Version: 7.x-51.0.0

Using Transport Clients

For a Transport Client to talk to a Search Guard secured Elasticsearch cluster, the following requirements must be met:

  • The Transport Client needs to authenticate itself against the cluster by sending a trusted TLS certificate
  • A role with appropriate permissions has to be configured in Search Guard, either based on the hostname of the client, or the DN of the certificate

Setting up the dependencies

First add Search Guard as a dependency to your project. If you are using Maven, add the following dependency to your pom.xml:


The Search Guard version must match the version of your Elasticsearch cluster.

Configuring the Transport Client

When building the settings for the Transport Client, add the root CA and the TLS client certificate to the Settings.Builder:

Settings.Builder settingsBuilder = 
  .put(SSLConfigConstants.SEARCHGUARD_SSL_TRANSPORT_PEMKEY_PASSWORD,"<key password>")
  .put(SSLConfigConstants.SEARCHGUARD_SSL_TRANSPORT_PEMTRUSTEDCAS_FILEPATH, "<absolute/path/to/root CAs>")
  Settings settings =;

If you are using self-signed certificates, you may want to disable hostname verification:


Adding the Search Guard plugin

To activate TLS on the transport layer, add the Search Guard plugin to the Transport Client:

TransportClient tc = 
  new PreBuiltTransportClient(settings, SearchGuardPlugin.class)

Setting up authentication

When setting up authentication, you have two choices:

  • Use the client certificate’s DN as username
    • This means all requests are using the same username and thus the same Search Guard role(s)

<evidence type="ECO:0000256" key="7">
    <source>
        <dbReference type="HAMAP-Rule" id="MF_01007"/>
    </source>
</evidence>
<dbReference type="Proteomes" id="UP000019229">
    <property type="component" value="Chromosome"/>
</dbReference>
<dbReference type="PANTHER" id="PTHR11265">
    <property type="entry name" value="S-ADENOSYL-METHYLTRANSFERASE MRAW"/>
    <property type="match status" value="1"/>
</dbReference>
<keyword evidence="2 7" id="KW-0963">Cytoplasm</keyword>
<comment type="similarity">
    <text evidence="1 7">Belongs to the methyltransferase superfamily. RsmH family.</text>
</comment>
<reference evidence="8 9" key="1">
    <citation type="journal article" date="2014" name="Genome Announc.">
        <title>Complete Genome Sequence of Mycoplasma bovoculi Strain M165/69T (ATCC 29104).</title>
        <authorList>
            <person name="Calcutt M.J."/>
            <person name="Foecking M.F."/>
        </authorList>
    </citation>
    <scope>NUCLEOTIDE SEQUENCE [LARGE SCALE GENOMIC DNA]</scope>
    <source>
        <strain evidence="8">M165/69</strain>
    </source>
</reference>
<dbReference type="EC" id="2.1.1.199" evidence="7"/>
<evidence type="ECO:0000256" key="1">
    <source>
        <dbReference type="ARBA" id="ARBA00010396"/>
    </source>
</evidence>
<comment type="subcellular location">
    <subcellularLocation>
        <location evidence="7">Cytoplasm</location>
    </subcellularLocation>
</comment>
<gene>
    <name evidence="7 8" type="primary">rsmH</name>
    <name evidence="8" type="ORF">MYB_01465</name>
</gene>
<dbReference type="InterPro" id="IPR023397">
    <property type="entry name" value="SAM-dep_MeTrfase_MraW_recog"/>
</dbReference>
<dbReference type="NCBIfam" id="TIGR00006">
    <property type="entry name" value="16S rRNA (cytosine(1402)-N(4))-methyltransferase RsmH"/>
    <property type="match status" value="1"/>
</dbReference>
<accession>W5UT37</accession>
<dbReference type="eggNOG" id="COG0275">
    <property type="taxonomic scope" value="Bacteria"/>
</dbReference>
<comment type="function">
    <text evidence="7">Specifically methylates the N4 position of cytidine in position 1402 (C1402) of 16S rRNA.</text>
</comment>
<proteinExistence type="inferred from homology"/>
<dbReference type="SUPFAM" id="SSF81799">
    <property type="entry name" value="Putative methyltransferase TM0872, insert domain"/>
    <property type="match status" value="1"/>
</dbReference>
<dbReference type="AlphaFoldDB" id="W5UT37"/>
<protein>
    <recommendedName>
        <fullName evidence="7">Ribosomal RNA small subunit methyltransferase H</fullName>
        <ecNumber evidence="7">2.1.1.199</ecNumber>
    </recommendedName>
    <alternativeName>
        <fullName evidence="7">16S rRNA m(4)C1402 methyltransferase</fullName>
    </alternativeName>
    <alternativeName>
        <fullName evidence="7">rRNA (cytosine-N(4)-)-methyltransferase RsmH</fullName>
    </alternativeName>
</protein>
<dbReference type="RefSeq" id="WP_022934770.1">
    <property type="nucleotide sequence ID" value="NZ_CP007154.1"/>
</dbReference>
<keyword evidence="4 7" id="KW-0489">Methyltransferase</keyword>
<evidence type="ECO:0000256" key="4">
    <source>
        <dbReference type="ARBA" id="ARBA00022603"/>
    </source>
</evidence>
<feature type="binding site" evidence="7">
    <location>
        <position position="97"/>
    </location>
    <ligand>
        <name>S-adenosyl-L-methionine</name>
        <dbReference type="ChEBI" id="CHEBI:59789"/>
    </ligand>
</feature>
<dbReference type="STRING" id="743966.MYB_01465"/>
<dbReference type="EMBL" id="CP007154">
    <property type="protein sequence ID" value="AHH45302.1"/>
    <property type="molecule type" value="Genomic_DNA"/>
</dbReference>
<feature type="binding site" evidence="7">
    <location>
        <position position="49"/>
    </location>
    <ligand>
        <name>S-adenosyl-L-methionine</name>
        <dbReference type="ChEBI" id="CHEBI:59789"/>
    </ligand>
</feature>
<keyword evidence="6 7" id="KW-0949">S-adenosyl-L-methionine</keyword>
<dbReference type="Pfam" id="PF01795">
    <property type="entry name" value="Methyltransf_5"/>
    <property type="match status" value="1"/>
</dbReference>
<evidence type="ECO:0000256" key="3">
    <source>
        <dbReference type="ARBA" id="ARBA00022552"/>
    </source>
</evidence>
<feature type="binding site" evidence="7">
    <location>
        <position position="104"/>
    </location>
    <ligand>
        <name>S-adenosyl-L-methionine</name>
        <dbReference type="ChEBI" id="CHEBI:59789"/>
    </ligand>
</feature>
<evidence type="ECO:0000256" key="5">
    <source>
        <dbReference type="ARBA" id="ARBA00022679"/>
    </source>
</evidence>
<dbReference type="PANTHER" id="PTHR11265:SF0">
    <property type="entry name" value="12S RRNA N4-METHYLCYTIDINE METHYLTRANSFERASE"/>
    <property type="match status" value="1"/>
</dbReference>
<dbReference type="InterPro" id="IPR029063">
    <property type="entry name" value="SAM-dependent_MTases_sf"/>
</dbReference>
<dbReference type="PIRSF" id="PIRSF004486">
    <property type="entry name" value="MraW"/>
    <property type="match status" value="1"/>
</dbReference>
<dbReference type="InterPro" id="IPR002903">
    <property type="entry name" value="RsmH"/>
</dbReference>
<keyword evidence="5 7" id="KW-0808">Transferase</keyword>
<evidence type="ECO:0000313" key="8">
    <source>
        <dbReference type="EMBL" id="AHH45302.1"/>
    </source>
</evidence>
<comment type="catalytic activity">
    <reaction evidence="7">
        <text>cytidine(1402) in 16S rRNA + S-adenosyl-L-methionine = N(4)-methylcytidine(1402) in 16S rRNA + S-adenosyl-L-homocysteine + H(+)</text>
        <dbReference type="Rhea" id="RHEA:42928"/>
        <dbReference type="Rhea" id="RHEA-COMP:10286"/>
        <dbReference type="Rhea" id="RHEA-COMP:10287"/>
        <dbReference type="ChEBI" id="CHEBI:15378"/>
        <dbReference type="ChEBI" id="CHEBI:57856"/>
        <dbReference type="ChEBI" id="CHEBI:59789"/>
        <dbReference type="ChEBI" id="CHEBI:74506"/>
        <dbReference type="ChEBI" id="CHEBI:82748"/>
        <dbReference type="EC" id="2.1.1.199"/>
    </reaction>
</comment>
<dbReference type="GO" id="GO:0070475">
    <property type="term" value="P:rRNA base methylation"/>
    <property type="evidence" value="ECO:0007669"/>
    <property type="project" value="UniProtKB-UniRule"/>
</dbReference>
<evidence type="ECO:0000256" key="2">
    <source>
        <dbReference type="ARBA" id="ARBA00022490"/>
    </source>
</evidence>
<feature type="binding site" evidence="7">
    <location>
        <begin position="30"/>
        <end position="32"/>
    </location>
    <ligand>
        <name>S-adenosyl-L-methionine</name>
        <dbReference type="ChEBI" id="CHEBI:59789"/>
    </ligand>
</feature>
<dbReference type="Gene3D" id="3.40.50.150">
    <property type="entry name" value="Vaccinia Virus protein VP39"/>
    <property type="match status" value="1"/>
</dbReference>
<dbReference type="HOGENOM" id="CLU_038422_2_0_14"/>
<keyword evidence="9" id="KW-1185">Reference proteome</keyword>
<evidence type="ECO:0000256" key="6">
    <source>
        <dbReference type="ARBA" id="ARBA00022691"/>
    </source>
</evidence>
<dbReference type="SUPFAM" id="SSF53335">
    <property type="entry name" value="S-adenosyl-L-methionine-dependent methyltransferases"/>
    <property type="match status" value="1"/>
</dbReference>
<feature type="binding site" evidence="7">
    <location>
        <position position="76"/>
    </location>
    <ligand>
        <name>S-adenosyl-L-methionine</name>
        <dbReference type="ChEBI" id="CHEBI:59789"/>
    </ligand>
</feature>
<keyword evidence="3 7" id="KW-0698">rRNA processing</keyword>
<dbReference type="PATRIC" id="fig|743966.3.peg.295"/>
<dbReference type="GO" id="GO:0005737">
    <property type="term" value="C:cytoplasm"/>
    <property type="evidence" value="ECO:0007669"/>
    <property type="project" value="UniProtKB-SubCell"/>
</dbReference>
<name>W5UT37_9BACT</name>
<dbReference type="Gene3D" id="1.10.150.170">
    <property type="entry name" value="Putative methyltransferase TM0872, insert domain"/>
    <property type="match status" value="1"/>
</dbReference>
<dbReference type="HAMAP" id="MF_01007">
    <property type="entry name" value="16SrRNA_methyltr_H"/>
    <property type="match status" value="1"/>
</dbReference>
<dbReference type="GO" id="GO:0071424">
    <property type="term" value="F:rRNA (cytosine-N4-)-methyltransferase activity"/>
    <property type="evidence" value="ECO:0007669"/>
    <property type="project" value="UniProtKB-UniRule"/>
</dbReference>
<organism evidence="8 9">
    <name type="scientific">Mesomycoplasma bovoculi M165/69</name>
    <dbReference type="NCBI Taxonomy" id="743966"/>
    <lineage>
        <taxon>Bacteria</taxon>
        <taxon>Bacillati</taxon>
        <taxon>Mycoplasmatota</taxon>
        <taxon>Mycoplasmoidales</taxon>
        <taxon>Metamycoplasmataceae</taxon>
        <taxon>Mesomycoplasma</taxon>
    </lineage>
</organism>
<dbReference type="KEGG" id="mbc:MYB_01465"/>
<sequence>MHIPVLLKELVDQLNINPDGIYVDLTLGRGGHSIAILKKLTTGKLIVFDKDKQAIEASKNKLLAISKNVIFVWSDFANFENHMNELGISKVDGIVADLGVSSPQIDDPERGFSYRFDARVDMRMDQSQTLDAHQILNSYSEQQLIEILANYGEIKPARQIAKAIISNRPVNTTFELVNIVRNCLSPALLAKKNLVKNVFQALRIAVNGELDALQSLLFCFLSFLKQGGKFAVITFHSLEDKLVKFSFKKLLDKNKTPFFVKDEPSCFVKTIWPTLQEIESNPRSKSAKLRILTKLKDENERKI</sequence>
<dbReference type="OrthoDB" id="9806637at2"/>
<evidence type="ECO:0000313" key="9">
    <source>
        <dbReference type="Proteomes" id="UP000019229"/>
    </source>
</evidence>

• Add a username and password to each request
    • This means each request can be assigned to a different user and thus different Search Guard role(s)

Using certificate authentication

When using the certificate that you added to the Settings.Builder for authentication, you need to add an authentication domain for the transport layer first:

  order: 0
  http_enabled: false
  transport_enabled: true  
    type: internal     

You can use any authentication backend for the transport layer. Since the certificate has already been verified at this point, Search Guard will only check if the user exists in the configured authentication backend. No password is required. The username is the DN of the certificate.

If you use the internal user database, add the username to sg_internal_users.yml like:

  hash: not_required

Next, use the sg_roles_mapping.yml to map the certificate to one or more Search Guard roles:

    - 'CN=spock,OU=client,O=client,L=Test,C=DE'
    - user1
    - user2
    - ...

Using username/password authentication

Credentials on the transport level work very similar to credentials provided via HTTP Basic Authentication. You use the very same format and mechanism, meaning that you

  • Add an “Authenticate” header to each request
  • Which contains the Base64 encoded username and password separated by a colon

A typical HTTP Basic header on the REST level looks something like this:

Authorization: Basic QWxhZGRpbjpPcGVuU2VzYW1l

The part after Basic is the Base64 representation of


When using a Transport Client, instead of adding the Basic Authentication credentials to the HTTP request, you need to add them to the ThreadContext headers:

TransportClient client = ...

client.threadPool().getThreadContext().putHeader("Authorization", "Basic "+encodeBase64("username:password"));

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